We stood back from the street near a brick building. Taxicabs clogged the road and honked, their headlights glowing brighter and brighter in the darkening night. The smell of hot pretzels and hot dogs from the carts nearby wafted by in the chilly air. Adults and a few families passed us on their way to different Broadway shows. Twenty feet away lots of little girls and their mothers walked into the Alvin Theatre, whose marquees advertised the musical Annie.
After we had waited about five minutes, my incessant, “What is it? What is it?” punctuating the time, my mother looked at Nava and me and said, “Oh, well, we might as well see Annie.”
Nava and I stood there looking at her.
“Come on,” she said, “let’s go in!” and she led the way.
I had never seen a show with my mother, only with my father and Nava once, and one time with Tracy. I followed my mother as she wove her way into the lobby. This was really happening. A true, good surprise with no complications. But it was only after we’d moved past the throngs crowding the concession and souvenir stands and made it to our assigned aisle that I began to believe there wasn’t any part of the plan I needed to second-guess.
My mother sat between Nava and me, and I marveled at the velvet seats, the ornate proscenium, the twinkling chandeliers in the impossibly high ceiling. I was flipping through the program when the lights went down. The overture played and when it ended, Annie’s voice rung out through the theatre. I hadn’t heard someone young sing like that, with a voice so strong and certain. Soon the rest of the orphans romped across the stage, their voices blending and rising together. My mouth agape, goosebumps running down my arms, I could think of nothing better than this. It was as if the cells of my body were vibrating, my insides stirred up and buzzing from the sounds pouring over me from these actresses – these girls my age.
That night I realized I wanted to be like them. I wanted to not only be in school choruses but sing leading roles in musicals. I wondered how my voice compared to theirs, if I could ever have enough of what it took to be like them. I wasn’t jealous exactly but enthralled and aching to do what they did. To mesmerize an audience with my talent and to be seen. To be surrounded by castmates – friends, even – performing together on stage night after night only pretending to be orphaned, in real life far from forsaken. In real life a star.
I didn’t question my mother’s choice of shows, the fact that Annie might be a painful story for me and Nava. All that mattered was the happy ending. Watching this performance, I was the most content I could recall having ever been. My mother had thought of us, known what we would like, and had gone ahead and organized this night for us. This was what I wanted above all else, the story I wanted to tell myself more than anything: that my mother loved us so much she was willing to arrange her life around Nava and me.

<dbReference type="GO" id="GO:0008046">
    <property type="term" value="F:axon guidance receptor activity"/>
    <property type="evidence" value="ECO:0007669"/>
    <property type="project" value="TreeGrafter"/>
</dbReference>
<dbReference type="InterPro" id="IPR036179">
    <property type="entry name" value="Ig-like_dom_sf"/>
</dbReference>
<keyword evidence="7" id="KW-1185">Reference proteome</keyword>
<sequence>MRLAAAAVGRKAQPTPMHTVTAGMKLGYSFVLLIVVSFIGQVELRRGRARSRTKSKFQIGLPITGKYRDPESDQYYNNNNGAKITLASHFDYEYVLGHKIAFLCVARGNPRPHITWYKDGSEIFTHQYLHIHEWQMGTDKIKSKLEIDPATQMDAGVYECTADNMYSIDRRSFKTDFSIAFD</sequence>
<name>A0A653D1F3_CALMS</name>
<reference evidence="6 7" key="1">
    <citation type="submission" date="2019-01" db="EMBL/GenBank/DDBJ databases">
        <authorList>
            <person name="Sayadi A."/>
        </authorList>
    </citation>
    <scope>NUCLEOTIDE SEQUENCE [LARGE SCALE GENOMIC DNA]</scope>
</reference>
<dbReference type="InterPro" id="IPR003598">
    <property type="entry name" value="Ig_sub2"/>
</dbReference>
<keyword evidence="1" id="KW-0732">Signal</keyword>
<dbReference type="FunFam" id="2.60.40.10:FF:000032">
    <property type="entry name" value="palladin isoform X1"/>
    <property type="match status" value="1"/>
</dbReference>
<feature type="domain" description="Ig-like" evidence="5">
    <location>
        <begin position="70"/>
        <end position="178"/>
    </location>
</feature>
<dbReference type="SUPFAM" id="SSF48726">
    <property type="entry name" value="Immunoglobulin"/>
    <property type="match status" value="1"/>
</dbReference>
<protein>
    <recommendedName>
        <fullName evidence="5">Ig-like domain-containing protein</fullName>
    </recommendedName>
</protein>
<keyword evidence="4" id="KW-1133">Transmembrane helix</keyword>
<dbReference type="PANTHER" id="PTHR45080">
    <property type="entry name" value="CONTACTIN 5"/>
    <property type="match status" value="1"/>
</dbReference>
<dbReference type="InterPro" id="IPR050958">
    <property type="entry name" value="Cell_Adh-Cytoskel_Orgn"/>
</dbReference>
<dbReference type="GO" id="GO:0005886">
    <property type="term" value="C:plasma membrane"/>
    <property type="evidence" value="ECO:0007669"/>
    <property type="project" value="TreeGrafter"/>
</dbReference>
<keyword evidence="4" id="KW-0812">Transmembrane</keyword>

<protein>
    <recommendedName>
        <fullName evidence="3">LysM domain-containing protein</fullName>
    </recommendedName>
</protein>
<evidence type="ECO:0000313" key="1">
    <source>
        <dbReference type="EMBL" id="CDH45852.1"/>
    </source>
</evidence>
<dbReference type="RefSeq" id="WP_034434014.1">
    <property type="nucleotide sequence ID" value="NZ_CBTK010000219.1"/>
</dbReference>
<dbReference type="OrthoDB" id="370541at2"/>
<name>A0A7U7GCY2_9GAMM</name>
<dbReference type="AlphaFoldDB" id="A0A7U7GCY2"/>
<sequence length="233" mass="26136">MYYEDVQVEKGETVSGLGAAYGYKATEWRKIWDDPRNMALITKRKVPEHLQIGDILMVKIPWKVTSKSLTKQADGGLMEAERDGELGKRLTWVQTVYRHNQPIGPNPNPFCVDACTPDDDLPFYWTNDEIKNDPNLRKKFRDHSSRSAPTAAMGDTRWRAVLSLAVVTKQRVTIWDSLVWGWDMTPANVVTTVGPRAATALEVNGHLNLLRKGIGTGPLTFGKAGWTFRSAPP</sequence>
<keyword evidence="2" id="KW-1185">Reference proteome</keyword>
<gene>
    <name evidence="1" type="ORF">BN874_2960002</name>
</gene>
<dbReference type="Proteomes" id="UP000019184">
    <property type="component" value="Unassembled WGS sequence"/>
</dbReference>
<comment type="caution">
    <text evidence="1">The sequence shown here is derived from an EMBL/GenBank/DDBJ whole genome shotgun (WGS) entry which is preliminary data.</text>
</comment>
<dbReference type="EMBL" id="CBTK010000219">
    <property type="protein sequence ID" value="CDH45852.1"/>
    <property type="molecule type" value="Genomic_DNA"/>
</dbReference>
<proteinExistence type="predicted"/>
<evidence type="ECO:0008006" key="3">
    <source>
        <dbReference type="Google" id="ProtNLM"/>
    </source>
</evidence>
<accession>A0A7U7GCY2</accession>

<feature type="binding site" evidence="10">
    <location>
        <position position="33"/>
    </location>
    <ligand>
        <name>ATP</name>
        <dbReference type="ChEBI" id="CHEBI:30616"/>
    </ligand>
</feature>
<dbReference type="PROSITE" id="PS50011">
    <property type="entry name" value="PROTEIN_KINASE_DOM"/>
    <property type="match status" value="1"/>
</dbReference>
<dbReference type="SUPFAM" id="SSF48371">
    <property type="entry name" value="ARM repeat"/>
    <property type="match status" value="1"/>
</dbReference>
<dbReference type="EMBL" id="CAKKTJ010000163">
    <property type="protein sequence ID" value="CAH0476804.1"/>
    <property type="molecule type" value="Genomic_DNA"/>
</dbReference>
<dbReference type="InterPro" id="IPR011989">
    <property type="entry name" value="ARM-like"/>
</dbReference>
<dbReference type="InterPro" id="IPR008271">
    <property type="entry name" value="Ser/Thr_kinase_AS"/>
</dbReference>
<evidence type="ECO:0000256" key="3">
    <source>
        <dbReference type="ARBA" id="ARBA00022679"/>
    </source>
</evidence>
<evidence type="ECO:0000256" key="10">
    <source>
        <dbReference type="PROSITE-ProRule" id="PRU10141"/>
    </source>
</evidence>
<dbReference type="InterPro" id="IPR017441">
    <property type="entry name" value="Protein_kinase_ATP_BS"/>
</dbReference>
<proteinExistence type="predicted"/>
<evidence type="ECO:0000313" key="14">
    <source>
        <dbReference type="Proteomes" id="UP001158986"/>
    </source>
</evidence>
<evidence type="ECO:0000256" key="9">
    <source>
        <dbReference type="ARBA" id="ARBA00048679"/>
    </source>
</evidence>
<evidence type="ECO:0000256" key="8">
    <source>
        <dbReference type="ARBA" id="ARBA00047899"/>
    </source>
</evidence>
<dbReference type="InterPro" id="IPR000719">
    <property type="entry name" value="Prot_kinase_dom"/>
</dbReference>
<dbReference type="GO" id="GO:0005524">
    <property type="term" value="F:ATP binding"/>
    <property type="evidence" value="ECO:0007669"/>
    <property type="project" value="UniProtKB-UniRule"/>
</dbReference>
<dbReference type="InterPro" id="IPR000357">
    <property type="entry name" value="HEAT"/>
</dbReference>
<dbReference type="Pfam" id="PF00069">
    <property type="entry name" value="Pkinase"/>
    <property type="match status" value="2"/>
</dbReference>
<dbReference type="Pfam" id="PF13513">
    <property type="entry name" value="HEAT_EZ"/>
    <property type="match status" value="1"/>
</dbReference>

But now, a year later, she was leaving. I have no memory of whether or not she did this on the phone or in person, but a few weeks after we met Karma, just before Nava and I left for sleepaway camp, my mother told us she was going out for a few weeks to Rancho Rajneesh, the 64,000-acre ranch Bhagwan had established in Antelope, Oregon. She said she’d be back by midsummer. I wonder if she knew then she’d be gone longer than that. I don’t know how much she lied to herself and how much she lied to us.
I blamed Karma. If she hadn’t come into my mother’s life and reminded her about Bhagwan, she wouldn’t have wanted to leave us. Once again, I didn’t hold my mother responsible.
For many years I wanted to believe my relationship with my mother was like that of most kids, just broken up into weekends. I didn’t want to acknowledge the obvious, that I was growing up without her. I don’t think I could have tolerated knowing my sister and I would never be enough to keep her rooted.
Ronit is a writer, teacher, & podcaster with work in the The Atlantic, The Washington Post, The Rumpus, The Iowa Review, and American Literary Review among others. She is host & producer of the award-winning podcast And Then Everything Changed featuring interviews with survivors, authors, thought leaders, and people in recovery about pivotal moments in their lives & decisions that have defined them. When She Comes Back, her memoir about the loss of her mother to the guru Bhagwan Shree Rajneesh, from which "Far From Forsaken" is excerpted is her first book. Her short story collection Home Is A Made-Up Place won Hidden River Arts’ 2020 Eludia Award and will be published in 2022. For more about Ronit and a complete list of work visit: https://ronitplank.com/